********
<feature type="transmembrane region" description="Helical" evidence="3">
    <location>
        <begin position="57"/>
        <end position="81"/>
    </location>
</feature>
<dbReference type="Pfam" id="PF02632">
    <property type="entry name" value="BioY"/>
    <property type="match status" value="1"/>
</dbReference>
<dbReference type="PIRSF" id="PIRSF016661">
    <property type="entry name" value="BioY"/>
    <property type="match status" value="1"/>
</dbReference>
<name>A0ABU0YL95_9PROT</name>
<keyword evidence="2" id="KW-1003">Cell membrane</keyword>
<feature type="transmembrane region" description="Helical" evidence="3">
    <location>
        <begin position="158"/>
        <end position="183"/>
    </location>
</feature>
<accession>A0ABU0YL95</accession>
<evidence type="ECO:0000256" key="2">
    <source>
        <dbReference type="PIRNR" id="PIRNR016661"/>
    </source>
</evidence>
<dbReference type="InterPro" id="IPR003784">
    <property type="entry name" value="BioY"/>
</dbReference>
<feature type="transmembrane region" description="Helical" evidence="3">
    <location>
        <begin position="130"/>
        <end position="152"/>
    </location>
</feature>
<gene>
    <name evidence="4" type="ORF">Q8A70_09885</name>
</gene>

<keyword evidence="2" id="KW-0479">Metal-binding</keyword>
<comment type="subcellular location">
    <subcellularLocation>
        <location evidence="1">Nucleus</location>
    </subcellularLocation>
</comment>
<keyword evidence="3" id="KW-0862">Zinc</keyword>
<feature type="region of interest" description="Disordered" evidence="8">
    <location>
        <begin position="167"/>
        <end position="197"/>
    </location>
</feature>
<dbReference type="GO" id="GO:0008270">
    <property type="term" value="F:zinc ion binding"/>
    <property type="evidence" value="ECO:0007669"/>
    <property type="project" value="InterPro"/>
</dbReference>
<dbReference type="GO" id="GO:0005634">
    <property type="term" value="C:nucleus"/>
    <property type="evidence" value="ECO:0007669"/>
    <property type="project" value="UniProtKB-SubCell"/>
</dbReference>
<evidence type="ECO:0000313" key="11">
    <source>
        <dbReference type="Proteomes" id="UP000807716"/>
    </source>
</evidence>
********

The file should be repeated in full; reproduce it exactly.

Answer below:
<feature type="transmembrane region" description="Helical" evidence="3">
    <location>
        <begin position="57"/>
        <end position="81"/>
    </location>
</feature>
<dbReference type="Pfam" id="PF02632">
    <property type="entry name" value="BioY"/>
    <property type="match status" value="1"/>
</dbReference>
<dbReference type="PIRSF" id="PIRSF016661">
    <property type="entry name" value="BioY"/>
    <property type="match status" value="1"/>
</dbReference>
<name>A0ABU0YL95_9PROT</name>
<keyword evidence="2" id="KW-1003">Cell membrane</keyword>
<feature type="transmembrane region" description="Helical" evidence="3">
    <location>
        <begin position="158"/>
        <end position="183"/>
    </location>
</feature>
<accession>A0ABU0YL95</accession>
<evidence type="ECO:0000256" key="2">
    <source>
        <dbReference type="PIRNR" id="PIRNR016661"/>
    </source>
</evidence>
<dbReference type="InterPro" id="IPR003784">
    <property type="entry name" value="BioY"/>
</dbReference>
<feature type="transmembrane region" description="Helical" evidence="3">
    <location>
        <begin position="130"/>
        <end position="152"/>
    </location>
</feature>
<gene>
    <name evidence="4" type="ORF">Q8A70_09885</name>
</gene>

<keyword evidence="2" id="KW-0479">Metal-binding</keyword>
<comment type="subcellular location">
    <subcellularLocation>
        <location evidence="1">Nucleus</location>
    </subcellularLocation>
</comment>
<keyword evidence="3" id="KW-0862">Zinc</keyword>
<feature type="region of interest" description="Disordered" evidence="8">
    <location>
        <begin position="167"/>
        <end position="197"/>
    </location>
</feature>
<dbReference type="GO" id="GO:0008270">
    <property type="term" value="F:zinc ion binding"/>
    <property type="evidence" value="ECO:0007669"/>
    <property type="project" value="InterPro"/>
</dbReference>
<dbReference type="GO" id="GO:0005634">
    <property type="term" value="C:nucleus"/>
    <property type="evidence" value="ECO:0007669"/>
    <property type="project" value="UniProtKB-SubCell"/>
</dbReference>
<evidence type="ECO:0000313" key="11">
    <source>
        <dbReference type="Proteomes" id="UP000807716"/>
    </source>
</evidence>